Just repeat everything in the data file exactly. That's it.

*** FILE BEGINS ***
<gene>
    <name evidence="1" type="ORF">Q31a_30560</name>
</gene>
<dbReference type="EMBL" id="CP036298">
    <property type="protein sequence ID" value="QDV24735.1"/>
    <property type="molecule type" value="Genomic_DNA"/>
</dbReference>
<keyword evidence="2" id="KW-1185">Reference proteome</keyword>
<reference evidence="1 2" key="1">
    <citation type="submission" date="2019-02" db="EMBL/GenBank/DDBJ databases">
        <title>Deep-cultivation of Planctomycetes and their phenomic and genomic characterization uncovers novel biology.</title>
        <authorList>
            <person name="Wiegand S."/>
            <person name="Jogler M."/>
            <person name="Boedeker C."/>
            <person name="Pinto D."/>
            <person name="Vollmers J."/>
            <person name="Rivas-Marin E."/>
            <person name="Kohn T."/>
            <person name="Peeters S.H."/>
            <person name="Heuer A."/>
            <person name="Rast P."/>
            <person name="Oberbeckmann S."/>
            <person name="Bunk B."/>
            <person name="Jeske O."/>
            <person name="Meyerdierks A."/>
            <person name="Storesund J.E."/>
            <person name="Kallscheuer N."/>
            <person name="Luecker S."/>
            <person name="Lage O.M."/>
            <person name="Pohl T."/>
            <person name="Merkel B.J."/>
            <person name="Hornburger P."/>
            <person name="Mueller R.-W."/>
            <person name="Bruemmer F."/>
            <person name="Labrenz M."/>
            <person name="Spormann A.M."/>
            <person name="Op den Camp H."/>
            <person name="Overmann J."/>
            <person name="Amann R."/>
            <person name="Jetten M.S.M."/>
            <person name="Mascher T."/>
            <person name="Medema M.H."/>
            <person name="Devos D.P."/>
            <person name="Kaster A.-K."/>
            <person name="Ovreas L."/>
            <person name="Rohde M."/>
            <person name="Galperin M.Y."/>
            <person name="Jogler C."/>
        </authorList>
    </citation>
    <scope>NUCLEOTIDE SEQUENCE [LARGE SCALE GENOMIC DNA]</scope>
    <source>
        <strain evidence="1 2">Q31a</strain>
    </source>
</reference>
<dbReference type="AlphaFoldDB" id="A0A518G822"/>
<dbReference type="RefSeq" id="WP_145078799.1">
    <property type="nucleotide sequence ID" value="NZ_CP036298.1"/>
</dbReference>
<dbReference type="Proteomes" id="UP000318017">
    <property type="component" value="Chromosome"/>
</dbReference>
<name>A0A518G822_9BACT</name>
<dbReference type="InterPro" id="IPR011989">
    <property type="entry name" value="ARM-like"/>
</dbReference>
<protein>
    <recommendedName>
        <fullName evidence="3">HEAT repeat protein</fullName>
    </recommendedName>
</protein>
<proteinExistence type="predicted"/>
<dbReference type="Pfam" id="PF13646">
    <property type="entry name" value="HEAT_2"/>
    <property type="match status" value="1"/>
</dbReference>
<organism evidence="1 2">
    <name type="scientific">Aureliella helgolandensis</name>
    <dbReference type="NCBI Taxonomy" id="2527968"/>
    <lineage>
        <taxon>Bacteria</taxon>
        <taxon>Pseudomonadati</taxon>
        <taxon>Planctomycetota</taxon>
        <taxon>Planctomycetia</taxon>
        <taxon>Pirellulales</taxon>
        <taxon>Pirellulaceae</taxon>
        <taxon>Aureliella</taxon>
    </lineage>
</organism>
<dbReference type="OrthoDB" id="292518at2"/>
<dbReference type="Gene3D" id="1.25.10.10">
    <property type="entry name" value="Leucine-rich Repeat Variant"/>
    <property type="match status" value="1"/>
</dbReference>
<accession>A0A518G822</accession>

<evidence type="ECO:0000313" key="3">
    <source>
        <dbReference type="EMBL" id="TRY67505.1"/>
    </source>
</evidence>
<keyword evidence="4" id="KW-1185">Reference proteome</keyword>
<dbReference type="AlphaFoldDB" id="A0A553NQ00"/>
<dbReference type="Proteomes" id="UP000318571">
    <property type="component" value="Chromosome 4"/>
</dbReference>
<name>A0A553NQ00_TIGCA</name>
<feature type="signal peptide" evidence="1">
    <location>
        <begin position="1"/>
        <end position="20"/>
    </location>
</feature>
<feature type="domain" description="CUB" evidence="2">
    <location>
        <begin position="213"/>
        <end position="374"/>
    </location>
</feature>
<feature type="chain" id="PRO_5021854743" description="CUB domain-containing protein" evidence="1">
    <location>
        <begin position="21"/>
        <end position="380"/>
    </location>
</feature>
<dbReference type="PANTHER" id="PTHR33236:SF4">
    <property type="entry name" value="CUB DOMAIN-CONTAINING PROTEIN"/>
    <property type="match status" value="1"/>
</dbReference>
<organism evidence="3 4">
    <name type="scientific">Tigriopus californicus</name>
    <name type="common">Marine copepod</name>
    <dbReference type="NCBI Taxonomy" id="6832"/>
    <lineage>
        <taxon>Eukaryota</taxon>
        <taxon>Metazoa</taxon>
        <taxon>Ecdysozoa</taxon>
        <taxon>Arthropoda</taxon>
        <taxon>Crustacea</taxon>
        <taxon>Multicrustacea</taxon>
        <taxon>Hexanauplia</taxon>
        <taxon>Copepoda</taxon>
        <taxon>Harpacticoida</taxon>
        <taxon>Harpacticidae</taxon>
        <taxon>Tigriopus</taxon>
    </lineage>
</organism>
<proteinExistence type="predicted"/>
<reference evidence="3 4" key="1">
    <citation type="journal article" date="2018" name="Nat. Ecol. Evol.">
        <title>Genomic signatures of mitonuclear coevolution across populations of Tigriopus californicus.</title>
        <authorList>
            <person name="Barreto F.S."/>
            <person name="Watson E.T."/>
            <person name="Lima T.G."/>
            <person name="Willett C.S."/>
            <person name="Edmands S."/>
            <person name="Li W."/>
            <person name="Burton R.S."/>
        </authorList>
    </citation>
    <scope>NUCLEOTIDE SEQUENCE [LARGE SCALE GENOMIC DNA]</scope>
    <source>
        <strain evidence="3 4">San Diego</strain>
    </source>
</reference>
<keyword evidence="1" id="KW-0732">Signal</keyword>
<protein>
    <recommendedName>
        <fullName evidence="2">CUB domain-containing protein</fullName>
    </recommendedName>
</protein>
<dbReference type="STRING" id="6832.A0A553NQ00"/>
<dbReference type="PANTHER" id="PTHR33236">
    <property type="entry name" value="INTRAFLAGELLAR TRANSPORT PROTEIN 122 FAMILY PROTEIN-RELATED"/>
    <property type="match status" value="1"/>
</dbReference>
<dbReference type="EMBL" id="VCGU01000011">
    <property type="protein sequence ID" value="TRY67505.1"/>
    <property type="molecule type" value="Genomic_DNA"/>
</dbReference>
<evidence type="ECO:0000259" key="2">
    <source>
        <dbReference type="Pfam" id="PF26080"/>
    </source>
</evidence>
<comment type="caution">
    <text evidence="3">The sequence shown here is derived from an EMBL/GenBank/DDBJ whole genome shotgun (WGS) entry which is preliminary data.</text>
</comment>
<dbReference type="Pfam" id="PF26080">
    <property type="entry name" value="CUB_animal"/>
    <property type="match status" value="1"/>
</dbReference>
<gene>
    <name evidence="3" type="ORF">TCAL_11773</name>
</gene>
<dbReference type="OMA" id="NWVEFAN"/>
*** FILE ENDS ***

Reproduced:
<gene>
    <name evidence="1" type="ORF">Q31a_30560</name>
</gene>
<dbReference type="EMBL" id="CP036298">
    <property type="protein sequence ID" value="QDV24735.1"/>
    <property type="molecule type" value="Genomic_DNA"/>
</dbReference>
<keyword evidence="2" id="KW-1185">Reference proteome</keyword>
<reference evidence="1 2" key="1">
    <citation type="submission" date="2019-02" db="EMBL/GenBank/DDBJ databases">
        <title>Deep-cultivation of Planctomycetes and their phenomic and genomic characterization uncovers novel biology.</title>
        <authorList>
            <person name="Wiegand S."/>
            <person name="Jogler M."/>
            <person name="Boedeker C."/>
            <person name="Pinto D."/>
            <person name="Vollmers J."/>
            <person name="Rivas-Marin E."/>
            <person name="Kohn T."/>
            <person name="Peeters S.H."/>
            <person name="Heuer A."/>
            <person name="Rast P."/>
            <person name="Oberbeckmann S."/>
            <person name="Bunk B."/>
            <person name="Jeske O."/>
            <person name="Meyerdierks A."/>
            <person name="Storesund J.E."/>
            <person name="Kallscheuer N."/>
            <person name="Luecker S."/>
            <person name="Lage O.M."/>
            <person name="Pohl T."/>
            <person name="Merkel B.J."/>
            <person name="Hornburger P."/>
            <person name="Mueller R.-W."/>
            <person name="Bruemmer F."/>
            <person name="Labrenz M."/>
            <person name="Spormann A.M."/>
            <person name="Op den Camp H."/>
            <person name="Overmann J."/>
            <person name="Amann R."/>
            <person name="Jetten M.S.M."/>
            <person name="Mascher T."/>
            <person name="Medema M.H."/>
            <person name="Devos D.P."/>
            <person name="Kaster A.-K."/>
            <person name="Ovreas L."/>
            <person name="Rohde M."/>
            <person name="Galperin M.Y."/>
            <person name="Jogler C."/>
        </authorList>
    </citation>
    <scope>NUCLEOTIDE SEQUENCE [LARGE SCALE GENOMIC DNA]</scope>
    <source>
        <strain evidence="1 2">Q31a</strain>
    </source>
</reference>
<dbReference type="AlphaFoldDB" id="A0A518G822"/>
<dbReference type="RefSeq" id="WP_145078799.1">
    <property type="nucleotide sequence ID" value="NZ_CP036298.1"/>
</dbReference>
<dbReference type="Proteomes" id="UP000318017">
    <property type="component" value="Chromosome"/>
</dbReference>
<name>A0A518G822_9BACT</name>
<dbReference type="InterPro" id="IPR011989">
    <property type="entry name" value="ARM-like"/>
</dbReference>
<protein>
    <recommendedName>
        <fullName evidence="3">HEAT repeat protein</fullName>
    </recommendedName>
</protein>
<proteinExistence type="predicted"/>
<dbReference type="Pfam" id="PF13646">
    <property type="entry name" value="HEAT_2"/>
    <property type="match status" value="1"/>
</dbReference>
<organism evidence="1 2">
    <name type="scientific">Aureliella helgolandensis</name>
    <dbReference type="NCBI Taxonomy" id="2527968"/>
    <lineage>
        <taxon>Bacteria</taxon>
        <taxon>Pseudomonadati</taxon>
        <taxon>Planctomycetota</taxon>
        <taxon>Planctomycetia</taxon>
        <taxon>Pirellulales</taxon>
        <taxon>Pirellulaceae</taxon>
        <taxon>Aureliella</taxon>
    </lineage>
</organism>
<dbReference type="OrthoDB" id="292518at2"/>
<dbReference type="Gene3D" id="1.25.10.10">
    <property type="entry name" value="Leucine-rich Repeat Variant"/>
    <property type="match status" value="1"/>
</dbReference>
<accession>A0A518G822</accession>

<evidence type="ECO:0000313" key="3">
    <source>
        <dbReference type="EMBL" id="TRY67505.1"/>
    </source>
</evidence>
<keyword evidence="4" id="KW-1185">Reference proteome</keyword>
<dbReference type="AlphaFoldDB" id="A0A553NQ00"/>
<dbReference type="Proteomes" id="UP000318571">
    <property type="component" value="Chromosome 4"/>
</dbReference>
<name>A0A553NQ00_TIGCA</name>
<feature type="signal peptide" evidence="1">
    <location>
        <begin position="1"/>
        <end position="20"/>
    </location>
</feature>
<feature type="domain" description="CUB" evidence="2">
    <location>
        <begin position="213"/>
        <end position="374"/>
    </location>
</feature>
<feature type="chain" id="PRO_5021854743" description="CUB domain-containing protein" evidence="1">
    <location>
        <begin position="21"/>
        <end position="380"/>
    </location>
</feature>
<dbReference type="PANTHER" id="PTHR33236:SF4">
    <property type="entry name" value="CUB DOMAIN-CONTAINING PROTEIN"/>
    <property type="match status" value="1"/>
</dbReference>
<organism evidence="3 4">
    <name type="scientific">Tigriopus californicus</name>
    <name type="common">Marine copepod</name>
    <dbReference type="NCBI Taxonomy" id="6832"/>
    <lineage>
        <taxon>Eukaryota</taxon>
        <taxon>Metazoa</taxon>
        <taxon>Ecdysozoa</taxon>
        <taxon>Arthropoda</taxon>
        <taxon>Crustacea</taxon>
        <taxon>Multicrustacea</taxon>
        <taxon>Hexanauplia</taxon>
        <taxon>Copepoda</taxon>
        <taxon>Harpacticoida</taxon>
        <taxon>Harpacticidae</taxon>
        <taxon>Tigriopus</taxon>
    </lineage>
</organism>
<proteinExistence type="predicted"/>
<reference evidence="3 4" key="1">
    <citation type="journal article" date="2018" name="Nat. Ecol. Evol.">
        <title>Genomic signatures of mitonuclear coevolution across populations of Tigriopus californicus.</title>
        <authorList>
            <person name="Barreto F.S."/>
            <person name="Watson E.T."/>
            <person name="Lima T.G."/>
            <person name="Willett C.S."/>
            <person name="Edmands S."/>
            <person name="Li W."/>
            <person name="Burton R.S."/>
        </authorList>
    </citation>
    <scope>NUCLEOTIDE SEQUENCE [LARGE SCALE GENOMIC DNA]</scope>
    <source>
        <strain evidence="3 4">San Diego</strain>
    </source>
</reference>
<keyword evidence="1" id="KW-0732">Signal</keyword>
<protein>
    <recommendedName>
        <fullName evidence="2">CUB domain-containing protein</fullName>
    </recommendedName>
</protein>
<dbReference type="STRING" id="6832.A0A553NQ00"/>
<dbReference type="PANTHER" id="PTHR33236">
    <property type="entry name" value="INTRAFLAGELLAR TRANSPORT PROTEIN 122 FAMILY PROTEIN-RELATED"/>
    <property type="match status" value="1"/>
</dbReference>
<dbReference type="EMBL" id="VCGU01000011">
    <property type="protein sequence ID" value="TRY67505.1"/>
    <property type="molecule type" value="Genomic_DNA"/>
</dbReference>
<evidence type="ECO:0000259" key="2">
    <source>
        <dbReference type="Pfam" id="PF26080"/>
    </source>
</evidence>
<comment type="caution">
    <text evidence="3">The sequence shown here is derived from an EMBL/GenBank/DDBJ whole genome shotgun (WGS) entry which is preliminary data.</text>
</comment>
<dbReference type="Pfam" id="PF26080">
    <property type="entry name" value="CUB_animal"/>
    <property type="match status" value="1"/>
</dbReference>
<gene>
    <name evidence="3" type="ORF">TCAL_11773</name>
</gene>
<dbReference type="OMA" id="NWVEFAN"/>